One of my neighbours I'm on pretty good terms with though I find her a bit judgemental. But in her efforts to destroy the ivy on her side of the fence, she also comes and sprays it on my side, so I reciprocate with bringing her extra fruit or pumpkin or whatever.

The neighbours in front of her (her son's tenants) have been nice when I've seen them but don't tend to come out much on the rare occasions I'm out. It's a big step up from the previous tenants who tended to the loud parties on school nights.

On the other side of me, in front is a guy who occasionally starts shouting furiously at no-one in particular. When I poked my head over the fence to check no cops needed calling he pleasantly explained he got a head injury a while back and has PTSD and bipolar (IIRC) and finds shouting to let out his frustrations is better than bottling them up. Other than this he's pretty quiet and keeps to himself. Last I heard he had a restraining order against the neighbours behind him.

Those guys. They're the ones who I'm most likely to mean if I just say "my neighbours". A het couple with three boys. And with physical and mental health issues and alcoholism and dependant on Work&Income. They were in "temporary housing" in Nelson, read a motel, from which they were kicked out when it was needed for tourists during the rugby season and they were sent to Christchurch in one of those "If you want to keep getting government money you have to move, you've got a week, and oh yeah your new house doesn't accept pets." The RSPCA couldn't take the dog and no other option could be found with that short notice than to put it down.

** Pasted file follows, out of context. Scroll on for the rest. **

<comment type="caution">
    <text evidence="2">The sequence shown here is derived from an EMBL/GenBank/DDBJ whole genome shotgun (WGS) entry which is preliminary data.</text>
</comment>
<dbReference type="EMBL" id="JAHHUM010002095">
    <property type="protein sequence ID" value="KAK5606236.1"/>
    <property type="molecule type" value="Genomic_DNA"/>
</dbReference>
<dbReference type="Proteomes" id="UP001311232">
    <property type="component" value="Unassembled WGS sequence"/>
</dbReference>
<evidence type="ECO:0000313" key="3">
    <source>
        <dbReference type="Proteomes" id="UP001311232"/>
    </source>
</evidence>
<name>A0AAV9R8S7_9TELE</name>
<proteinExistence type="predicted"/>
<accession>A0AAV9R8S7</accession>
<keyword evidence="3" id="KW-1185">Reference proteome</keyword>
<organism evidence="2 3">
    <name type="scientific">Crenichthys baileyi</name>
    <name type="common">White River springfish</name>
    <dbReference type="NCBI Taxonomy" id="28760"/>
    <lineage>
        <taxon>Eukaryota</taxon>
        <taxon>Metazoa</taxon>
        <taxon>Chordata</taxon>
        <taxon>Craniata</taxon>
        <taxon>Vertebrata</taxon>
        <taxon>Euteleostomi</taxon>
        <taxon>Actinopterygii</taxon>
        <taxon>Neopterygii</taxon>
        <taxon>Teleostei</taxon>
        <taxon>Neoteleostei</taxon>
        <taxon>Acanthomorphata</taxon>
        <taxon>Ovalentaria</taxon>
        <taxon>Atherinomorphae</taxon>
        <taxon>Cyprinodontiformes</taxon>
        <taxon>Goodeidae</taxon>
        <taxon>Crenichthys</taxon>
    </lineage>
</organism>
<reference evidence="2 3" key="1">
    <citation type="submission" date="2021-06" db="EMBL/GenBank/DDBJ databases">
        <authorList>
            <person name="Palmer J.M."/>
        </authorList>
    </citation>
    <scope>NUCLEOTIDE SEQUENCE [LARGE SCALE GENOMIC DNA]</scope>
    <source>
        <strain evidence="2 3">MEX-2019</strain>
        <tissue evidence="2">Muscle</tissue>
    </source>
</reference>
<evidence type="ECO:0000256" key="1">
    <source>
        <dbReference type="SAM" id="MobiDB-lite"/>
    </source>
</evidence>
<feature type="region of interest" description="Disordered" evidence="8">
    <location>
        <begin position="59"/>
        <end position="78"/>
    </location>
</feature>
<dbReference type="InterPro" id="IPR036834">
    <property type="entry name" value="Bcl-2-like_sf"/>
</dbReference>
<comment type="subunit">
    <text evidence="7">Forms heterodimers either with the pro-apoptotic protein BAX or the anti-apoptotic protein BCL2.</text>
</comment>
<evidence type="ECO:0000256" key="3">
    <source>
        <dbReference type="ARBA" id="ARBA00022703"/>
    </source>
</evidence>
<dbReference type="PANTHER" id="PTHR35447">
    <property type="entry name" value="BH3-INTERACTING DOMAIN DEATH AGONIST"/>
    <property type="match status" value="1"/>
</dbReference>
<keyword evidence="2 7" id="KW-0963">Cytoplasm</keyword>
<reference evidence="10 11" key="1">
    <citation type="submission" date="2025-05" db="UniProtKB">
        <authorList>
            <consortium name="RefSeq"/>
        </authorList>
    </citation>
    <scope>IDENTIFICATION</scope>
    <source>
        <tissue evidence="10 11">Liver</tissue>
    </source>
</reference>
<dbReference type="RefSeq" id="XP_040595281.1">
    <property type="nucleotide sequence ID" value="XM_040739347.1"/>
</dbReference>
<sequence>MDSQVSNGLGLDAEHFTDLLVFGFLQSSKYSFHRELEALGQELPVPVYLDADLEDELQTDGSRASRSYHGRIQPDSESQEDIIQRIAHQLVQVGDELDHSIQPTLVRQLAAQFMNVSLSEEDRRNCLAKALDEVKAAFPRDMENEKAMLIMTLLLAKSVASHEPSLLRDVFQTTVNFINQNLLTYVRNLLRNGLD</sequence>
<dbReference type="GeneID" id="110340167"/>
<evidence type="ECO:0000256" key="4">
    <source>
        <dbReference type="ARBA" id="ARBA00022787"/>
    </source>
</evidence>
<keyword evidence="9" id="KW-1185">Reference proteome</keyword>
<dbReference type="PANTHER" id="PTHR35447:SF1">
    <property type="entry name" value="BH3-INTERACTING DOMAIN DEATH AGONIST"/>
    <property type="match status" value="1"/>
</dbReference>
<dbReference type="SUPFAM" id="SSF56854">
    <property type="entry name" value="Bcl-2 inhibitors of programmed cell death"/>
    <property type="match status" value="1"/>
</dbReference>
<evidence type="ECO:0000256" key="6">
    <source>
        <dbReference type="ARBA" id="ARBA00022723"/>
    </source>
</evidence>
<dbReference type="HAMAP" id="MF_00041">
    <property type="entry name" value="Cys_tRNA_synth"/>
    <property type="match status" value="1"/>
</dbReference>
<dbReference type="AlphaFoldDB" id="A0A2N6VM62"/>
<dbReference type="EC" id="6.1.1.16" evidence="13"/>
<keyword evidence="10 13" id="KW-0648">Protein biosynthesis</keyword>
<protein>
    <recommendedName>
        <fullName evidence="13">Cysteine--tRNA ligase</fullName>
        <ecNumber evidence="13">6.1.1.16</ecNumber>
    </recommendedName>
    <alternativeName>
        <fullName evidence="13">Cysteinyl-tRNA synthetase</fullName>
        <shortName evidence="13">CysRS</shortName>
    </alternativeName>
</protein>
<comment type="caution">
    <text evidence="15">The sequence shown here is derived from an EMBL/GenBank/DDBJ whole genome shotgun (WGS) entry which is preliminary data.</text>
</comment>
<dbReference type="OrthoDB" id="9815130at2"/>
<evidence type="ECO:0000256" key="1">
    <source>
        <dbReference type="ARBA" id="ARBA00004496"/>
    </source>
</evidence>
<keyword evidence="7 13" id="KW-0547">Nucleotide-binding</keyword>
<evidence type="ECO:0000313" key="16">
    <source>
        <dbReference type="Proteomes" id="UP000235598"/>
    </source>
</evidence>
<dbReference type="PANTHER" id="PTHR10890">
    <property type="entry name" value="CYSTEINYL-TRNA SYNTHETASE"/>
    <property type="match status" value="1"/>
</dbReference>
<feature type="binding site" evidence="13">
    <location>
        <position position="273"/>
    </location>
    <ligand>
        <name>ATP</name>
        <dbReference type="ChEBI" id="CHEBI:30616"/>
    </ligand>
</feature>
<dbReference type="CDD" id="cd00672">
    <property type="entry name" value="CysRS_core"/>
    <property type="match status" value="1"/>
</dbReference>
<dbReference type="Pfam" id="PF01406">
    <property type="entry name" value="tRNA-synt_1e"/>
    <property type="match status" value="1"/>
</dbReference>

So occasionally I give K extra produce from the garden, or she comes over to ask to borrow $20. (Even more occasionally she pays it back, or brings me something from her freezer.)

And occasionally they get into a noisy verbal fight. Twice one of them's asked me to call the cops. (One of these times I suggested she stay the night.) Twice I couldn't be bothered going through that (waiting for the cops for a verbal domestic takes forever) so just waded on in and got/kept them in separate rooms to calm down. (One of these times I managed to get her to call the Are You OK helpline and went to keep her partner talking while she was at it. He was all "Everyone always thinks the woman's the victim" but when I offered him the phone number he blew me off, which could be a) toxic male socialisation or b) a pathetic attempt at gaslighting.)